Friday, 7 September 2012

You have to take the lows to get the highs!

Wow what a week!!!

Monday started early with the rising of the family in order to get up to the pigs by 8.30am. No mean feat with two under 5's, I can assure you.  Anyway we made it, with a minute to spare.

Fen very kindly looked after our children, whilst we loaded the pigs onto the trailer.  With our first batch of Boundary Pigs we asked around and came across a local guy who owns a trailer, and for a small fee will transport your pigs.  Trailers have to meet certain DEFRA rules for the transportation of animals and its all quite complex, so hiring someone who knows what they are doing, is well worth the money!

After about 30 mins of battles and a few bids for freedom into the paddock, all 3 girls were loaded. Paperwork signed and ready to go.  Stupidly, I went to the trailer and said goodbye........don't ever do this! With a waterfall running down my face and a very heavy heart, I waved them off.

Grant my husband, followed them to the abbatoir.  He made sure they were okay and did something I don't think I'll ever be able to do. He watched the Gloucester Old Spot go.......I think for curiousity and for peace of mind, this was something he had to do.  He said it was as humane as it could be and that the pigs seemed quite calm, prior to their ultimate fate.

Olly giving pigs some grass

3 hours later, he arrived home with a bucket of our pigs blood. This might be more than most could bare, but our promise to these animals, is that they do not die in vein. They live a lovely life and we will use every part of them possible in death.  So, probably, the hardest task of all ensued.  The children were both home at this time and I, as their mother tried to distract them from the new arrival in the bucket, but Devon (4) curious as ever said "Can I help Dad?".  We explained what is was and what was happening, but she was not detered and apron donned, she got what can only be described as 'stuck in'.  Mixing the blood, clots and all, through the sieve. Nothing fazes this 4 year old. Amazing!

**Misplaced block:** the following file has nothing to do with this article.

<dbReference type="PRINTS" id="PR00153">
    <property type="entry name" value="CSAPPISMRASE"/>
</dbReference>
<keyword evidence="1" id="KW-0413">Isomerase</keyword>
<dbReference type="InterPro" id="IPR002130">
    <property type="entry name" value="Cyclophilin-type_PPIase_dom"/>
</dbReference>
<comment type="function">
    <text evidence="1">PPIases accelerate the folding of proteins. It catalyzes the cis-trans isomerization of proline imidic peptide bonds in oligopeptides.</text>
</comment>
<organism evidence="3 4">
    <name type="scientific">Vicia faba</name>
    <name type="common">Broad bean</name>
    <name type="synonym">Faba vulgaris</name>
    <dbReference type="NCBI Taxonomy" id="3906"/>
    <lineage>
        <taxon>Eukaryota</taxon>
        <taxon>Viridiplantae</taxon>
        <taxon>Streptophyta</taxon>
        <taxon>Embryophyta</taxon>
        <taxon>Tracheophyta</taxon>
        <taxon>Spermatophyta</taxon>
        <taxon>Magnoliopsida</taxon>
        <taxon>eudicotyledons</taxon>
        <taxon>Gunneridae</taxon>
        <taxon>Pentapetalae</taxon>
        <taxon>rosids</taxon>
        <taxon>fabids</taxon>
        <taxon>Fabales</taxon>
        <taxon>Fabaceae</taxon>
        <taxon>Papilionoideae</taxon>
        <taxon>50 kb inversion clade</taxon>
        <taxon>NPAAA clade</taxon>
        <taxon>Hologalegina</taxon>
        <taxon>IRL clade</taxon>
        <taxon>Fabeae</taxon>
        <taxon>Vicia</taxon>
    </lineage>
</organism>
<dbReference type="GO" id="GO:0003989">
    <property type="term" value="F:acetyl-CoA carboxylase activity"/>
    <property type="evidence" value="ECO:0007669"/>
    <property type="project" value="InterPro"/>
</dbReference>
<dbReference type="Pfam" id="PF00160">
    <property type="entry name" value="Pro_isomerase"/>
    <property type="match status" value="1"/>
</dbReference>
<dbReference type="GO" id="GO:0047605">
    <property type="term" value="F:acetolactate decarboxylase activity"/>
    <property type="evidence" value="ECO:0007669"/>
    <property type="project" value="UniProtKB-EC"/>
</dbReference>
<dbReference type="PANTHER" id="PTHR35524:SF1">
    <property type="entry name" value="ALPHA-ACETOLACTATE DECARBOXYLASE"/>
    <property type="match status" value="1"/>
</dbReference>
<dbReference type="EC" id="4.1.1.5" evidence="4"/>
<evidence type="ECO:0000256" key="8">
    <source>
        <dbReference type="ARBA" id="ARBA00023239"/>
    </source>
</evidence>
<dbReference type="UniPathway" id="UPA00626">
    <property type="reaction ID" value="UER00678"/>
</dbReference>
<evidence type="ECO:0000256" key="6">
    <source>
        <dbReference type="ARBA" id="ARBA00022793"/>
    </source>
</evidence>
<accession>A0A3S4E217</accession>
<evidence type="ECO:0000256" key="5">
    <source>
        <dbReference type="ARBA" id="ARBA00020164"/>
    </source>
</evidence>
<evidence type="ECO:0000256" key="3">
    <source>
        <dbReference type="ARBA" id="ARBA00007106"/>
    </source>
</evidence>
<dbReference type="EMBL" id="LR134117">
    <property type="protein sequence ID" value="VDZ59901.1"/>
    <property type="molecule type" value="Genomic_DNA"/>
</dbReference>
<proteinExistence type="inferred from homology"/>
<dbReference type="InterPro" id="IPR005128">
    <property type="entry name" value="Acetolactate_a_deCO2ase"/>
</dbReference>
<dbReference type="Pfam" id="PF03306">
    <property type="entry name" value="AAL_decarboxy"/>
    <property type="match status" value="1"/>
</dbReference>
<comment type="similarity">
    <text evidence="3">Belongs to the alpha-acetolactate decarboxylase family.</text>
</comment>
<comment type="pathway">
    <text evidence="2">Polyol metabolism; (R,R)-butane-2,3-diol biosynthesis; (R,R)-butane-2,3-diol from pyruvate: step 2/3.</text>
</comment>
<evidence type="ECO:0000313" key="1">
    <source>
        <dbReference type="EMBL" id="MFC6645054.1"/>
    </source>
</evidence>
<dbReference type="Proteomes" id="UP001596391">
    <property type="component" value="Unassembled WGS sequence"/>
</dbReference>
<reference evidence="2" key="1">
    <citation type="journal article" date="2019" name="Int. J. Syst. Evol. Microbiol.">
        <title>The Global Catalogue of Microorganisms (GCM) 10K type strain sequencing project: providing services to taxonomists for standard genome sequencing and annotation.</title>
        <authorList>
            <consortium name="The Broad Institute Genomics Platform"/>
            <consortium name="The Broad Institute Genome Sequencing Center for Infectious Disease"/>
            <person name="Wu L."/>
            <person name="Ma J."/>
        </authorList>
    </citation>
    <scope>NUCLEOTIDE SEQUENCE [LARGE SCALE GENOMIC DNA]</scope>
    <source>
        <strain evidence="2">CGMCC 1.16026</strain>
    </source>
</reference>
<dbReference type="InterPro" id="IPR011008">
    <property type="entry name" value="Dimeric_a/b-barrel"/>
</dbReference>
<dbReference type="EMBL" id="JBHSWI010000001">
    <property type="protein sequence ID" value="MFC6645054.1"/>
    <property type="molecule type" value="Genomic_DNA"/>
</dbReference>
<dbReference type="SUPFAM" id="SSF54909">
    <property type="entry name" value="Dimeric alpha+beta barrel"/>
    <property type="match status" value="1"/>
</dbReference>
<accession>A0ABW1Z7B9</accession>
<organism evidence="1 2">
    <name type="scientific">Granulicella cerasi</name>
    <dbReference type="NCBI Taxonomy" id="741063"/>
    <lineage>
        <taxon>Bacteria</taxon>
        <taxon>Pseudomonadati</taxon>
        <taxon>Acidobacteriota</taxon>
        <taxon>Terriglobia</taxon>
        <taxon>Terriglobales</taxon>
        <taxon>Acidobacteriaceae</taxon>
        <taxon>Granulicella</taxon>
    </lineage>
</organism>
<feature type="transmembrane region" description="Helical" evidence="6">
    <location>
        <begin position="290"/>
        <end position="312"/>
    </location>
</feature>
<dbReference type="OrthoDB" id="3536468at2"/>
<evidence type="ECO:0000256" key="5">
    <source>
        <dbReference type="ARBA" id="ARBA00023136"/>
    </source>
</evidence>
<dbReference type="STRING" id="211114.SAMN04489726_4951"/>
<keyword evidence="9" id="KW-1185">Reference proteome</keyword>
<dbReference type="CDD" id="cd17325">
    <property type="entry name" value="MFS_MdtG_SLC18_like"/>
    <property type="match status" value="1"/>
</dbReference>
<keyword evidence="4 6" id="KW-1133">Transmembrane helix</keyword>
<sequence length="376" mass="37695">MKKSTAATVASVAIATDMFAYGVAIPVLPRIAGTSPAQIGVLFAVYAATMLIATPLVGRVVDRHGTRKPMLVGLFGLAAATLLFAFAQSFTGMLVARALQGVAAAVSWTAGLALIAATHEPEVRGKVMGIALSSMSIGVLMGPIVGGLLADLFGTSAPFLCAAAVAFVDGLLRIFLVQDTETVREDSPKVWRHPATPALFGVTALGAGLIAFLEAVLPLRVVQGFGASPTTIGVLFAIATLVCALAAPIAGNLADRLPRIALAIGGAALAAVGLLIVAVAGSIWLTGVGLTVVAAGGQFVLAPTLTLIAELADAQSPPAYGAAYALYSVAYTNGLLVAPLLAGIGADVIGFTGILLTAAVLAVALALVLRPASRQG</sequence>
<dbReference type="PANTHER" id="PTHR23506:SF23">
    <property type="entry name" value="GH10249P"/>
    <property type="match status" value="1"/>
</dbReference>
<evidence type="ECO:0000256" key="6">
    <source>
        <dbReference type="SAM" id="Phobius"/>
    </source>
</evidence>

Sieving blood!

After the blood was sieved, we could get on with the task of making the sausages. We decided to make morcilla, a Spanish, blood sausage and the classic English black pudding.  I will post recipes in a different post.

Blood sausage in the making!

In total we made about 50 sausages.  If  you like it and know us, mention it! 

On Sunday night, I had sat down with the delightfully named 'pork cut forms' to work out how we would like our pigs butchered. Last time, we used a local butcher, but this time we decided to use the abbatoirs cutting service.  This form is very short, scarily short.  Anyone who has ever slaughtered or received a whole animal, knows that the amount of meat and cuts is not short and can be an absolute minefield. To say I was nervous about being responsible for the detailing of butchered cuts of 3 pigs is an understatement. However, when the meat was collected today, not only did the butcher give us the highest praise, in saying that our pigs were the best pork meat he'd butchered all week, we actually got what I thought we would have from my completion of the said pork cut form! Phew. Actually no, BIG PHEW!!!!

We are so pleased with the quality of the meat (yet to be tried), but it looks great. Fat to meat ratio is very good. Last time our meat was quite fatty, but rare breed pork is. For a first attempt though, we were really pleased. We'd over wintered our first pigs, which means they are fattier as they pile on fat to keep warm.  This latest, second batch of Boundary Pigs, came in late Spring as weaners and have probably been a little spoilt (!), but these past three weeks, we've actually reduced their feed.  This was not to starve them, but just to reduce fat on the meat. We reduced feed by 1\5, so not a massive amount, but it seems to have made a difference.
Salugter weight tags. 7kg between each

This evening we vacuum packed what we could.  Alan and Fen collected their shares and we embarked on making bacon.  Guess who wanted front line action???!!???  So the four or five day bacon curing process starts. Next over this coming weekend ham making will start and then sausage making. More blogs to follow.

Making bacon


  1. And what a valuable lesson you have taught your little ones E, that meat actually comes from an animal, and that animal should have a decent life, a great environment and be respected. Still wish we were round the corner for a fry up! Much love xxx

    1. Thanks E. We wish you were around the corner too. Imagine the fun the boys would be having? X

  2. Especially if there was fire AND food involved! :) xx